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Michiana power companies and organizations send help to those affected by Hurricane Matthew

Since Friday morning, more than 600,000 customers in Florida are left without power. Indiana Michigan Power and Feed the Hungry are heading to the East and South Coast to help out.

Florida Power and Light sent out requests for help. In response Indiana Michigan Power sent 125 employees and contractors to Lake City, Florida to help with restorations.

“Those employees are still in route as we speak. They’re planning to arrive sometime this evening,” said Erica Putt the I & M Communications Consultant.

There’s an estimated 15,000 poles that need to be replaced down in Florida, according to Florida Power and Light.

South Bend natives are also making their way down to areas affected by Hurricane Matthew. According to the Red Cross, 21 Hoosiers have deployed to the Carolinas and Florida.

Rodney Wilson, the Red Cross Communications Manager, says 10 of those people belong to the chapter in South Bend.

He adds the Red Cross is well prepared. “We have more than 500 disaster workers and 90 response vehicles that are positioned and ready to go.

Some of those South Bend volunteers have left including Brad Erickson, who left to Georgia Friday morning. Erickson’s a driver for South Bend’s Feed the Hungry.

This 30 year old organization sent a truckload of Gatorade, food and hygiene products. Erickson, who’s been driving the semi for three years, says he’ll get as close as he can to the affected areas.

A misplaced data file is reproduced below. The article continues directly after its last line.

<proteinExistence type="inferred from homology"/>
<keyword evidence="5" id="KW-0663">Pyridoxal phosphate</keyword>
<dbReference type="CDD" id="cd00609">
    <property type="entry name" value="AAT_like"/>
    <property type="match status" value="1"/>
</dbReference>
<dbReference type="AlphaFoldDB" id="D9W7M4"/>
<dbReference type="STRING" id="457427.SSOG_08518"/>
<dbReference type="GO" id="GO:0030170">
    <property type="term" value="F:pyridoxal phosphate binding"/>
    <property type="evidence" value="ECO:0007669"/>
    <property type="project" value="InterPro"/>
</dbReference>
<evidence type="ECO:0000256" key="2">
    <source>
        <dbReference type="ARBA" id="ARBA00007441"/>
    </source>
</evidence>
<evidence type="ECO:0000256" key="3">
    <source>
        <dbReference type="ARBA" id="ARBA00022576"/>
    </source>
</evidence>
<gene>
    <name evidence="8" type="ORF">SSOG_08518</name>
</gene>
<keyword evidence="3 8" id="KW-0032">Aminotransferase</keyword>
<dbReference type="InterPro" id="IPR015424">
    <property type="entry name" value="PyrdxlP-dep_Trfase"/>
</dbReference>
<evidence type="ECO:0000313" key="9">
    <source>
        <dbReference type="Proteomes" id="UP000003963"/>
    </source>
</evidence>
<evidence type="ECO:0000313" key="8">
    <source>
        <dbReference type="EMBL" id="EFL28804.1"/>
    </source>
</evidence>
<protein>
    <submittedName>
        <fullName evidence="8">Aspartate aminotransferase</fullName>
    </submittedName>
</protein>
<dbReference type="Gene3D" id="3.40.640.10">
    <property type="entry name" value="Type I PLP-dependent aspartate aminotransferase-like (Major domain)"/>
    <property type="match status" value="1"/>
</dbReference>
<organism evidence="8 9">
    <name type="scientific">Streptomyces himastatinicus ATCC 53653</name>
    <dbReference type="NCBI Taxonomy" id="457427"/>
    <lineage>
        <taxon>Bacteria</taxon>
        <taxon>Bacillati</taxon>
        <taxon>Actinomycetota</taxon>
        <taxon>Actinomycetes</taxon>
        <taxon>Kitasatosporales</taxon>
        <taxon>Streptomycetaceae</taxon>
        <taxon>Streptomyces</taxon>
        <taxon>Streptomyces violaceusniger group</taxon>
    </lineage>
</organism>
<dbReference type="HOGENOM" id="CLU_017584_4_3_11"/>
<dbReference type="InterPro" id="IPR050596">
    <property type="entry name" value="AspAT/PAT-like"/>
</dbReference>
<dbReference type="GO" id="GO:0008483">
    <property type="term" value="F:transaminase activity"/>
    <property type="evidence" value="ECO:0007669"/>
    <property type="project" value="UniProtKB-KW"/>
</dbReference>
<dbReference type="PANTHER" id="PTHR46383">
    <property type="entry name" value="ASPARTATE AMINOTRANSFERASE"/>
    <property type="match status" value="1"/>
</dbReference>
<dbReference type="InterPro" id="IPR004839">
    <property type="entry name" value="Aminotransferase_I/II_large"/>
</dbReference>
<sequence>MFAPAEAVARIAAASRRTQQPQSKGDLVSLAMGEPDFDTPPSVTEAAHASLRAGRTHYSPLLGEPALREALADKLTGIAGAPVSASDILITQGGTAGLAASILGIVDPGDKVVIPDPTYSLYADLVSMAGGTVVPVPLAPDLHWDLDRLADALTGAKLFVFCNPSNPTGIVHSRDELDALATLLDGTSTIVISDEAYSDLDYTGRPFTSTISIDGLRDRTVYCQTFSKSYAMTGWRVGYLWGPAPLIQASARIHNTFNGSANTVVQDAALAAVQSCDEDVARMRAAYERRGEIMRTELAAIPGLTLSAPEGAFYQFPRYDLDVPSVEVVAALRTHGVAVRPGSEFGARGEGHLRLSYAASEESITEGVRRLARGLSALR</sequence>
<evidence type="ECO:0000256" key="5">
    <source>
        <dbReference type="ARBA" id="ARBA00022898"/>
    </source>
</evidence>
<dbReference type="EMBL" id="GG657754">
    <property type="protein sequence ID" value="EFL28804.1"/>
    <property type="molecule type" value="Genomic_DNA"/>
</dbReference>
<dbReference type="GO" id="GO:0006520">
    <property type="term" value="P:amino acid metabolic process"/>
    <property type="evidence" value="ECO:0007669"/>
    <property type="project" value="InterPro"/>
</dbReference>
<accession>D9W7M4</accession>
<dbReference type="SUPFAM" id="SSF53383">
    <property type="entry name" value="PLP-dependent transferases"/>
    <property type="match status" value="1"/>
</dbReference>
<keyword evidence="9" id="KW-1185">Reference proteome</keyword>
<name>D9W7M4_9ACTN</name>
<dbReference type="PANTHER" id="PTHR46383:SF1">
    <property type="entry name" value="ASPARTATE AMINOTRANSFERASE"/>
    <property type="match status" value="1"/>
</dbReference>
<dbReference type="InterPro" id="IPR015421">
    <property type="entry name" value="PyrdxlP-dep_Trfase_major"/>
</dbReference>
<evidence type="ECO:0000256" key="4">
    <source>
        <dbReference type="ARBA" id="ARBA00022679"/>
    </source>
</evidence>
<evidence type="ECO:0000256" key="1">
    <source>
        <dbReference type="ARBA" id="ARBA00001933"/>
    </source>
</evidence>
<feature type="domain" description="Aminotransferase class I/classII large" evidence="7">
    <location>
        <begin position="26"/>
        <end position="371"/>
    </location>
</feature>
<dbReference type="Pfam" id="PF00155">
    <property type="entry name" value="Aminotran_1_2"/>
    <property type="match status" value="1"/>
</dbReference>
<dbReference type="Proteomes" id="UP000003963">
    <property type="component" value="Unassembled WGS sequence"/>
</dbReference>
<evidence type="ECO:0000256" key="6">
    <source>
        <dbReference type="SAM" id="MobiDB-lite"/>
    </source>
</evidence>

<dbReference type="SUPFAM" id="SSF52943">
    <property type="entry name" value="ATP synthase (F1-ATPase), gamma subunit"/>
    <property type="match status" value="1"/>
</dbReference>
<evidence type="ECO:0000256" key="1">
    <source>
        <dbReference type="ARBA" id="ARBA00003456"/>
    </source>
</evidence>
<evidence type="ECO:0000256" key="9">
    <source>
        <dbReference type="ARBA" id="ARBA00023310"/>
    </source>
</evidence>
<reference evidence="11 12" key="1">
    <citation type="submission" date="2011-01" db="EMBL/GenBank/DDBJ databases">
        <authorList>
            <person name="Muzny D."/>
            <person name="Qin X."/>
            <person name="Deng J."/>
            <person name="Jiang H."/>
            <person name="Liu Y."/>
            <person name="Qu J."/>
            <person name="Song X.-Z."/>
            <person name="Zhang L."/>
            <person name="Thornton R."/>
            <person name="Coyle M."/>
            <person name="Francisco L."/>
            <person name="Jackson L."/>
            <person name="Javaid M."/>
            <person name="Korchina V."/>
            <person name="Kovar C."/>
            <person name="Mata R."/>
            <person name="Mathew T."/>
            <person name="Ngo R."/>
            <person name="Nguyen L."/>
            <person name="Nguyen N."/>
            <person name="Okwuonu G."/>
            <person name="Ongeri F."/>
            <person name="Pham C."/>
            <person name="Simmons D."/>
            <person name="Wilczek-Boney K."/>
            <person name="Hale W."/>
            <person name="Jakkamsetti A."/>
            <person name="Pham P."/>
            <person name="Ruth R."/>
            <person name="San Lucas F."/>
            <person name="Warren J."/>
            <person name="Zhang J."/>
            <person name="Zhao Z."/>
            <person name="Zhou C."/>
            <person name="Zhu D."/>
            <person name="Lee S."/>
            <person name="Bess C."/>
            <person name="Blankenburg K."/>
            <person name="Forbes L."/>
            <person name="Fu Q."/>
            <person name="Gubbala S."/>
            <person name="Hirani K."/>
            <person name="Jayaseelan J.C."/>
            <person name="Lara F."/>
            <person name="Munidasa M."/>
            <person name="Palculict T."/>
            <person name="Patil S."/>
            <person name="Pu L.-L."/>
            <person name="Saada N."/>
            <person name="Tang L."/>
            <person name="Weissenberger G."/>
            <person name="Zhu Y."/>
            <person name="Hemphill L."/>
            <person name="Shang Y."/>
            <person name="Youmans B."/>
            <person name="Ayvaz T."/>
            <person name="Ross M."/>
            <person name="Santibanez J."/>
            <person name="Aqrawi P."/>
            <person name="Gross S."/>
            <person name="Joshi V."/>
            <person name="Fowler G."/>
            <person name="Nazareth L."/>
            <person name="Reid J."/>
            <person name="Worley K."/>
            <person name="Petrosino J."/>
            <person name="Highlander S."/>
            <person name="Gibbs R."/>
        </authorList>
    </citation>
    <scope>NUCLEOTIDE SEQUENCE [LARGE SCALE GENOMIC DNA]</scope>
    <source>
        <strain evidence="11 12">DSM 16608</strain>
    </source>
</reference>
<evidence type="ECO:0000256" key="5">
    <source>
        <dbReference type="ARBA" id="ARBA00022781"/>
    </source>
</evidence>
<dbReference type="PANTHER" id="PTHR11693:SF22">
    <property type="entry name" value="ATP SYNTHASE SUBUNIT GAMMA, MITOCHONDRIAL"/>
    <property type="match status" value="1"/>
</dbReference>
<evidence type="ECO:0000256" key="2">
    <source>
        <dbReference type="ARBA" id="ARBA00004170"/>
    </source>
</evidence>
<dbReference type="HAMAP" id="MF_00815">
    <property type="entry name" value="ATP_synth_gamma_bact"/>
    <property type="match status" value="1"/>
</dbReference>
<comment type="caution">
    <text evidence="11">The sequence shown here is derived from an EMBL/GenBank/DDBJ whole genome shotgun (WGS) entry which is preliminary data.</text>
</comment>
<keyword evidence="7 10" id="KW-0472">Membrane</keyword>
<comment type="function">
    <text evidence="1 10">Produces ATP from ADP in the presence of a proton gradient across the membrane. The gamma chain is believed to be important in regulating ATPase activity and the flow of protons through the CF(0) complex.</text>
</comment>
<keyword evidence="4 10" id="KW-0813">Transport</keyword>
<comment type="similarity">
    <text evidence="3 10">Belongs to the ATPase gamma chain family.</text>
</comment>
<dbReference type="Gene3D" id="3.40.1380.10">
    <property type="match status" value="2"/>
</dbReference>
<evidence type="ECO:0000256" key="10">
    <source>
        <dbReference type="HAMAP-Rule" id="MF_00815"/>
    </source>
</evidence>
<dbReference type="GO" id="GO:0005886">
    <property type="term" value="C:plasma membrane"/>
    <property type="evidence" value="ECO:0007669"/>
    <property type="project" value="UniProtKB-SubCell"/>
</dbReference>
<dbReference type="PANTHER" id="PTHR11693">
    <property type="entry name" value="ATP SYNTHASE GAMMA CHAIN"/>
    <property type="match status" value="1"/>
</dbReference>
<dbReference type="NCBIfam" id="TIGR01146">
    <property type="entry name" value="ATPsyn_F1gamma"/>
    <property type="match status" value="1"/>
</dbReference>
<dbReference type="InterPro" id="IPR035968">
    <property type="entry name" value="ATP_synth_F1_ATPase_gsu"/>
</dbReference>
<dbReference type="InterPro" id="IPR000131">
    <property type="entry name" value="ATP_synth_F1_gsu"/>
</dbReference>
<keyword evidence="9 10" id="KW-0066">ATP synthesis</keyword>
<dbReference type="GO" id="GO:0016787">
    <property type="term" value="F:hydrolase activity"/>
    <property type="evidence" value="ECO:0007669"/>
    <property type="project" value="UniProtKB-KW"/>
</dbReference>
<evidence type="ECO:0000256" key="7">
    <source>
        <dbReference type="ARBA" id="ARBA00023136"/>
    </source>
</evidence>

It’s just impractical most of the time you can’t even get there,” said Erickson. “Generally it’s anywhere from 5-10 miles from ground zero.”

Normally this semi-truck is driving through South Bend collecting donations from corporations to then redistribute to throughout Michiana.

But when an emergencies like Hurricane Matthew hit, Feed the Hungry responds and sends help as quickly as possible.

This organization delivers emergency aid through its network of churches and while Erickson is driving Bob Boucek, the Director of Operations for Feed the Hungry, says being patient and communicating is key when delivering such a heavy and important load.

“We’ve been watching the storm for the last couple of days. We’ve been talking to our churches in that part of the country and we’re waiting to see where exactly the storm comes to shore and where the need is. He’ll head south as far as he can go tonight somewhere deep in Georgia and he’ll wait overnight.”

For those that want to volunteer with the Red Cross, the application process is here. 

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